Every three minutes a baby child or adult is diagnosed with a blood cancer like leukemia. Many of these patients need a marrow transplant to survive but do not have a matching donor in their family.
There are 14,000 patients per year whose only hope for a cure is a transplant from someone outside their family.
Loma Linda University Children’s Hospital, along with the Be the Match organization, is holding a screening event on Thursday, January 12, in an effort to help those in need.
But what can you expect if you become a donor?
1. Answer the phone: Your very first step is accepting the phone call. Be the Match will have your phone number on file from when you sign up. The rationale is so that when you are the perfect match for someone, you’ll know about it. The person calling will be a representative from a donor center whose job is to advocate for you, so you can do your best to help the patient in need.
2. Participate in an information session: A questionnaire confirming your commitment to donation will lead you to this information session. You’ll expect a conversation about the two methods of donating (marrow or peripheral blood) in addition to the risks and side effects. This is your big opportunity to ask lots of questions and at the end decide if you’re willing to proceed with donation.
3. Undergo a physical exam and donate blood samples: This physical exam is just to clear you for donation for both you and your patient. The blood samples can be drawn from two to four separate appointments. These blood samples are used to confirm your blood's compatibility with the patient’s, as well as test you for any disease or virus that would be risky to give to a patient. Don’t stress: All medical expenses are paid for by Be the Match.
4. Donate: Sometimes you may be asked to travel for the donation – most of the time travel expenses are covered by Be the Match. You may be asked to donate either peripheral blood stem cells or bone marrow. A peripheral blood donation involves five days of injections that are done at home prior to donation. Your donation may take up to eight hours in one day. A marrow donation is about an one-hour surgical procedure done under anesthesia in the operating room using needles to withdraw marrow from the back of your pelvic bone.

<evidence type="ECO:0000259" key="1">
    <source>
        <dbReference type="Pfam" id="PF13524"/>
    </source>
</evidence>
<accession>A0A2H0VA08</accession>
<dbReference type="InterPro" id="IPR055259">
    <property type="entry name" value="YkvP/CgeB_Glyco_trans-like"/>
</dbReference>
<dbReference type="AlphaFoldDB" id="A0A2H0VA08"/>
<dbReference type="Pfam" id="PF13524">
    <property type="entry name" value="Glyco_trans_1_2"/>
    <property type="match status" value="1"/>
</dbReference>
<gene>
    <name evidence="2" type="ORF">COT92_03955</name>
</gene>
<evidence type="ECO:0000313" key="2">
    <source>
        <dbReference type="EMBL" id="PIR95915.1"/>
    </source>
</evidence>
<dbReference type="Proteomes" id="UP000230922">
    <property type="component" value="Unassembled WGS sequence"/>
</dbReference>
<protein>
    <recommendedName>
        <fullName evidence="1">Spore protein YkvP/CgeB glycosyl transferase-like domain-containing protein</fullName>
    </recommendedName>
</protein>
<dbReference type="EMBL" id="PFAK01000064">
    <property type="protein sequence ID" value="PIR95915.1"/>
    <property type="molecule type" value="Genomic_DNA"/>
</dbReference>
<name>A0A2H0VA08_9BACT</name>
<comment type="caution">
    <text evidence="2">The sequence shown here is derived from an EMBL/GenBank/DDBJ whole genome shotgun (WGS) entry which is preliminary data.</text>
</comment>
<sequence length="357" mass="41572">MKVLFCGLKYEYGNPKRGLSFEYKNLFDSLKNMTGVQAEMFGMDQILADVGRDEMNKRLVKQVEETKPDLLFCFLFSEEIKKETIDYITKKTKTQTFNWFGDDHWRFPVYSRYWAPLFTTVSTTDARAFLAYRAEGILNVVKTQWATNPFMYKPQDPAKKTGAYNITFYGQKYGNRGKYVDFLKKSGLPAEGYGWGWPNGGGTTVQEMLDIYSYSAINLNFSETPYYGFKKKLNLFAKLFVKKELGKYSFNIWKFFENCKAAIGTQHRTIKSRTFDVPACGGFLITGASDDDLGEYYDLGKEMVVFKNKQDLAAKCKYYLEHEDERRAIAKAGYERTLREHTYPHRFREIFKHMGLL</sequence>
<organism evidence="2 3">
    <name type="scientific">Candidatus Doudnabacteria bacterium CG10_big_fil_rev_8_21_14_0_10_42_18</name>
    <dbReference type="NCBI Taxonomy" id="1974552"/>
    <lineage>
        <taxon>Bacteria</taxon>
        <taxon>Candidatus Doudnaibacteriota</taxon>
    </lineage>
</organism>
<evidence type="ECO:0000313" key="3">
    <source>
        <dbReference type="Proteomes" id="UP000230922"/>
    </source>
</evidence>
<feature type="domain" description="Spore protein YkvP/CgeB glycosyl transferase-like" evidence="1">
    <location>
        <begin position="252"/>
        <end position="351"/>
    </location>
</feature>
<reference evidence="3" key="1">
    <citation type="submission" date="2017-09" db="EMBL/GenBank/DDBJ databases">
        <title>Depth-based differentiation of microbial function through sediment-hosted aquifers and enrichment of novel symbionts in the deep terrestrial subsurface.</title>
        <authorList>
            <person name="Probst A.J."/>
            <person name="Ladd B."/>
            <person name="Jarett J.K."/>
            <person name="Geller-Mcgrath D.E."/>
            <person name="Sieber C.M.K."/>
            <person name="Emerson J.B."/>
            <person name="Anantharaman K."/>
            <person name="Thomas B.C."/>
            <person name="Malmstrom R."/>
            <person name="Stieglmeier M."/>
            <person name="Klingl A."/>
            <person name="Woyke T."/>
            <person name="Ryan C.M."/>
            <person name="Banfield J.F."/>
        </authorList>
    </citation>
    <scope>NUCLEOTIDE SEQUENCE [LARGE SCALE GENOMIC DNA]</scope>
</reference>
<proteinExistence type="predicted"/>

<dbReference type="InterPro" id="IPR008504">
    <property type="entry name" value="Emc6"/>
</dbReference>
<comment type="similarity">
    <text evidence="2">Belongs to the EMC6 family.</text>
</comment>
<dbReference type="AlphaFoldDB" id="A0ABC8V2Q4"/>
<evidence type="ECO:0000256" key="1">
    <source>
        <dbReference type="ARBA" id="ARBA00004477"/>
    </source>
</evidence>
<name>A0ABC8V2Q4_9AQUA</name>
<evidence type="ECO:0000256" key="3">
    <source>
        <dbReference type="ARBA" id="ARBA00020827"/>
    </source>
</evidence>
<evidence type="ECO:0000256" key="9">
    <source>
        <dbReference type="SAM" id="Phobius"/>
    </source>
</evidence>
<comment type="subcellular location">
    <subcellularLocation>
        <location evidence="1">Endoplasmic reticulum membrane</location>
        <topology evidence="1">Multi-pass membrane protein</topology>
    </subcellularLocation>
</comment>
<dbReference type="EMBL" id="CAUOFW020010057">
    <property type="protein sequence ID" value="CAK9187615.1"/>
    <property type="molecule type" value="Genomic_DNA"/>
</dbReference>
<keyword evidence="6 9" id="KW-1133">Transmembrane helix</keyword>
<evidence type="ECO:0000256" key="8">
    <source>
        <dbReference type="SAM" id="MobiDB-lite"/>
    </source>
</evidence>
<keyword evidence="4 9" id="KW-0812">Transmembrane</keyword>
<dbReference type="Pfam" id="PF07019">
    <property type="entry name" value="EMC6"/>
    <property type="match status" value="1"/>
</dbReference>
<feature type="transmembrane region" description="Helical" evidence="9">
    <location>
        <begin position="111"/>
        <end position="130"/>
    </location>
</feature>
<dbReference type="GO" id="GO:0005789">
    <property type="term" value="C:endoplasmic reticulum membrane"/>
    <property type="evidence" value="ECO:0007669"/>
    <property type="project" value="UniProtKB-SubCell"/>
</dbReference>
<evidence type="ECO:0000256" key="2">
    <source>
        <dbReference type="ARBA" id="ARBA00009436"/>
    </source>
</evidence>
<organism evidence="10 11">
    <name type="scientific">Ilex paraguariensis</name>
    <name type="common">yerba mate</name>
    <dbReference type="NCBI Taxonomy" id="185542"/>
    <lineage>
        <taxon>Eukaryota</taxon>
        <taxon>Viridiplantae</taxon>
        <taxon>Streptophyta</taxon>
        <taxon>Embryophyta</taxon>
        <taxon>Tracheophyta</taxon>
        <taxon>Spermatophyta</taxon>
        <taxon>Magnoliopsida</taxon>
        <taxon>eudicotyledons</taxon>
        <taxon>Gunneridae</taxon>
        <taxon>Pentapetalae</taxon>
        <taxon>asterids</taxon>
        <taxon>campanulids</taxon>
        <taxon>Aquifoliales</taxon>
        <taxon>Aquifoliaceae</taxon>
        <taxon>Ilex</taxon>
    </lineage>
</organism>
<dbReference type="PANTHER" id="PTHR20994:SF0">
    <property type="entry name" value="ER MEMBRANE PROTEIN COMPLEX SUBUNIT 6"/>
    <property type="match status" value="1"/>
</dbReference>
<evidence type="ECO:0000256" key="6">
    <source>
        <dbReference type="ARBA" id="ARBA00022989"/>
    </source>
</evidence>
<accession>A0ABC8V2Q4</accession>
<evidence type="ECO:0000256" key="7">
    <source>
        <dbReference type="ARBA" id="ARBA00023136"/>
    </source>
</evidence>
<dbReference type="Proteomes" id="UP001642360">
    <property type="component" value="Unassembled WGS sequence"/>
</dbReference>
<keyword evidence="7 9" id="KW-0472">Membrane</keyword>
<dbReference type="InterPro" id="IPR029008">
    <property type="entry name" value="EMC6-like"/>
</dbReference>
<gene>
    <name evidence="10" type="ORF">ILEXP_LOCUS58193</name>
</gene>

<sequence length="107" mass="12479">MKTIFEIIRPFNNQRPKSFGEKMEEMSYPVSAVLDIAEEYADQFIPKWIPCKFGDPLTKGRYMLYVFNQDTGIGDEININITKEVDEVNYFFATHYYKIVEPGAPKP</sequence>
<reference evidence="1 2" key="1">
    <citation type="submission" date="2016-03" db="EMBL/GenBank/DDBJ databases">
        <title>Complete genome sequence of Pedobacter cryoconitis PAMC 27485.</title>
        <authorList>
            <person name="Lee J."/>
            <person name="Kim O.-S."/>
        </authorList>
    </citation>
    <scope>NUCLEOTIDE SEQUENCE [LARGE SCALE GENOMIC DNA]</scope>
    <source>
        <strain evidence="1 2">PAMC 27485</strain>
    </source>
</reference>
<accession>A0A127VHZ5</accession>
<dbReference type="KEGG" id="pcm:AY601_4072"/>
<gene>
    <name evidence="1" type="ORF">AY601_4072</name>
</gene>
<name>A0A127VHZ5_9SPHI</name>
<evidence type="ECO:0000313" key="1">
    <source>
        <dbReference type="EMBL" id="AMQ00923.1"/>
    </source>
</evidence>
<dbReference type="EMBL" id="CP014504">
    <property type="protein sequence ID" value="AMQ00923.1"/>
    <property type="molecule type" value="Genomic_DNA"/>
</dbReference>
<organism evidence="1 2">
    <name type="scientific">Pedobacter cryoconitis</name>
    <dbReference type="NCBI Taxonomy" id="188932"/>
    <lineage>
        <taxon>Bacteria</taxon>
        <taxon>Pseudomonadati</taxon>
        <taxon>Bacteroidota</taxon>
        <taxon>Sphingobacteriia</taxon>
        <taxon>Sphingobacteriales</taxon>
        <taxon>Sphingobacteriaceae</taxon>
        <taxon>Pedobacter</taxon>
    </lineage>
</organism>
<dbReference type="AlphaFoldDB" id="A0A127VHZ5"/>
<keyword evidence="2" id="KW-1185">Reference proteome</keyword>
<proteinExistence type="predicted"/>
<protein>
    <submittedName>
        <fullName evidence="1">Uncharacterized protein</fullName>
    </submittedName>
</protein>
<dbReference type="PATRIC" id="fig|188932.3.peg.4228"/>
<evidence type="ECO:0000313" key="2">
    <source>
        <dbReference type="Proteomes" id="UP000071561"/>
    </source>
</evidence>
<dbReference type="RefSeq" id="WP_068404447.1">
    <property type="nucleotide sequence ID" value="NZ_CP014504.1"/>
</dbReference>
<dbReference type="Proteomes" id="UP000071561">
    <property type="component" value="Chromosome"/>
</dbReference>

5. Recover: Your entire donation is done in an outpatient setting; rarely you’ll stay overnight in a hospital just for observation. After a peripheral blood donation, most donors fully recover two days after donation. Side effects may be headaches or bone or muscle aches prior to donation due to the injections. After a marrow donation common side effects such as back or hip pain, fatigue, throat or muscle pain resolve within a week but can be managed with over-the-counter pain medication. Be the Match will also follow up after you’ve donated.
Loma Linda University Children’s Hospital is hoping to find a match for patients awaiting a bone marrow transplant. A bone marrow drive is being held at Loma Linda University Medical Center Thursday, Jan. 12, 5 – 9 p.m. in the outdoor breezeway between the main hospital and Coleman Pavilion.
Adults ages 18-44 are encouraged to come by during the event to be screened, a process that takes just a few minutes – it involves filling out some paperwork and having a member of medical staff swab the inside of your cheek.
For more information on the event or on bone marrow donation, please visit our website or call 1-877-LLUMC-4-U.